By Randall Osborne
As talks continue for SangStat's Medical Corp. to acquire a new transplant business in France, the company has formed Human Organ Sciences (HOS), a wholly owned subsidiary focused on tissue engineering research.
HOS will pursue development so-called Mini-Organs, functional human organ tissues grown in vitro, as an alternative to experimental animal organs (xenotransplantation) for addressing the limited supply of solid organs from human donors.
"It's an implication that we're not going to create whole, big, identical organs," said David Winter, president and CEO of the new company, which (like SangStat) is based in Menlo Park, Calif.
"You don't need the whole organ to do the function," added Winter, who formerly served as president and chief operating officer of SangStat and remains as chairman of the company's board for scientific, medical and ethical affairs.
The new company will focus first on developing liver tissue in vitro.
"That's the easiest one to do," Winter told BioWorld Today. A fairly small amount of liver tissue may work to help patients, in a therapy similar to kidney dialysis.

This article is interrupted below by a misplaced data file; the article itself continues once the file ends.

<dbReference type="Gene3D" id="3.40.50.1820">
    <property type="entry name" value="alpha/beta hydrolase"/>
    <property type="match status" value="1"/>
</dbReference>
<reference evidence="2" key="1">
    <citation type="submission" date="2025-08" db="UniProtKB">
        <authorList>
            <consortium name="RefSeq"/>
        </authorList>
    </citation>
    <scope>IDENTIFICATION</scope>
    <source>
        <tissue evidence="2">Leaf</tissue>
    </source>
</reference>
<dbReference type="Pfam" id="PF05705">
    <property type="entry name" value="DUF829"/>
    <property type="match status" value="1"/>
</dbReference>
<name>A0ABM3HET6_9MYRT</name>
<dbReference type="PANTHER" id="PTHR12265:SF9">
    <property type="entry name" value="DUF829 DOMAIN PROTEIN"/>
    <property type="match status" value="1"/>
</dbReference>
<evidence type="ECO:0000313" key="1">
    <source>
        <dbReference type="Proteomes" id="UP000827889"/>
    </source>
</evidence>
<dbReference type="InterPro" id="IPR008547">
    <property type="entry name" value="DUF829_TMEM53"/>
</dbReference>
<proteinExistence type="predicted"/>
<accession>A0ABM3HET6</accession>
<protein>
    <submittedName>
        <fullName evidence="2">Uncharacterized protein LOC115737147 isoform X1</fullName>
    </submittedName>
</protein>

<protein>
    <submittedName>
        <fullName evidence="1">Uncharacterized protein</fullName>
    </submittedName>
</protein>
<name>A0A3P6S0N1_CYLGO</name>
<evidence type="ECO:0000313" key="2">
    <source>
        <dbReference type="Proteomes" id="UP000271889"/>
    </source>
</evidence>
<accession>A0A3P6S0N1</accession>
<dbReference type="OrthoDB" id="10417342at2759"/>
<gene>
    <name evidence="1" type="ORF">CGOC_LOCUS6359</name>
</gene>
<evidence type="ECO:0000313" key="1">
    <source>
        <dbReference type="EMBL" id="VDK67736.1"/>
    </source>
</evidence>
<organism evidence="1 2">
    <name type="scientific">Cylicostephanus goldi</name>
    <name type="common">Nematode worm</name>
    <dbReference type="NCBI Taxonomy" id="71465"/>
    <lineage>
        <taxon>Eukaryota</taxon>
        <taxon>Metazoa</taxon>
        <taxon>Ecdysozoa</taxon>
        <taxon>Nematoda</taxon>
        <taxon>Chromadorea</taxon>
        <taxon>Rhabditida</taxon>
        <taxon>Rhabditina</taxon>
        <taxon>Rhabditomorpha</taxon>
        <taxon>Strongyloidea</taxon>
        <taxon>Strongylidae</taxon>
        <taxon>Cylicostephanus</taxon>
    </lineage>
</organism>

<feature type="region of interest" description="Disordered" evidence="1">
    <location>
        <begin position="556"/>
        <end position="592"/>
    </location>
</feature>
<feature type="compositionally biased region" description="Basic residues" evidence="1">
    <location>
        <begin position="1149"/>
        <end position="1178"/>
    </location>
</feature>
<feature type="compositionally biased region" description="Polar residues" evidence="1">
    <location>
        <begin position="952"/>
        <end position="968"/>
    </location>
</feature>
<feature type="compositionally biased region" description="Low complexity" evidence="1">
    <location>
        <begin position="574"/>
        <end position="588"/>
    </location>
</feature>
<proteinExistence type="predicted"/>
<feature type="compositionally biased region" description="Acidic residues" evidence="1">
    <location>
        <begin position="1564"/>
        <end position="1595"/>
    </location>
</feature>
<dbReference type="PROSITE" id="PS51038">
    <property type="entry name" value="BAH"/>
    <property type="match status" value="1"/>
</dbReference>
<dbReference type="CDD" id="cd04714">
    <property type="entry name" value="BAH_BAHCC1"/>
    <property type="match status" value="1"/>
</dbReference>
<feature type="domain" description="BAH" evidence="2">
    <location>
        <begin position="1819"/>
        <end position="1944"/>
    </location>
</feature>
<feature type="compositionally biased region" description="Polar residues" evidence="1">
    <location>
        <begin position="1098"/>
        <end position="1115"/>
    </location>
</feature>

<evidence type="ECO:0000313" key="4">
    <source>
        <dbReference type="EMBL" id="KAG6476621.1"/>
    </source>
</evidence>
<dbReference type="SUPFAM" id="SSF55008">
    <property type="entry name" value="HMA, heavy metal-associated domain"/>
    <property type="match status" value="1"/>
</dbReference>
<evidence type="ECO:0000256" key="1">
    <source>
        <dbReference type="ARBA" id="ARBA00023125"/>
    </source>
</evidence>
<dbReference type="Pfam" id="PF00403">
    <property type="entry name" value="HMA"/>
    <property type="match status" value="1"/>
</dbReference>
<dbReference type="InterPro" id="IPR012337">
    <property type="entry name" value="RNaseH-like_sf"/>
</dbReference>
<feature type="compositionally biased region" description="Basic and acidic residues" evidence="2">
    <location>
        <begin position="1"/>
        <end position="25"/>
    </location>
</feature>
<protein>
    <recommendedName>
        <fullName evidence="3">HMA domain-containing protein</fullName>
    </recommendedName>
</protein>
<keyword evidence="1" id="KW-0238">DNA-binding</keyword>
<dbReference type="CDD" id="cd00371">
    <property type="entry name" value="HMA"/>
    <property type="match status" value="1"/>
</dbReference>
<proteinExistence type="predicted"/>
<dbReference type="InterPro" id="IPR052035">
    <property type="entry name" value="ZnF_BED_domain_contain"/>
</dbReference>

"The liver is, in a way, like a filter, as opposed to the heart, which is a contractile organ," Winter went on. "It could be, initially, outside [the body]. If we can engineer it correctly, it would be inside."
HOS also will start development of pancreas tissue.
Establishing the new company lets SangStat move ahead with research while keeping a rein on the parent company's expenditures, but the move was not strictly a paperwork protection of resources, Winter said.
"It could be looked at that way, but the reality is that it's clear we have to start focusing on the company's longer term," he said. "There's so much focus on xenografts, but it's far more complicated than people thought it would be. It will be a long time before we see much happening in that field, and we've got do something for these patients."
In April, SangStat said it was in "advanced talks" to buy Imtix, of Lyon, France, from Pasteur Merieux Connaught, which is part of the Paris-based Rhone-Poulenc Group. (See BioWorld Today, April 16, 1998, p. 1.)
"That's moving very nicely along," Winter said.
Meanwhile, SangStat will build HOS using research and development personnel from the parent company.
"We're going to evolve slowly, with a relatively few number of internal people," Winter said. Partnerships will add external staff, he added, and the company will continue to grow "along that model."
As of March 31, SangStat had $83.4 million in cash, with a net loss of $6.6 million. The company's stock closed Tuesday at $28.25, up $2.812. *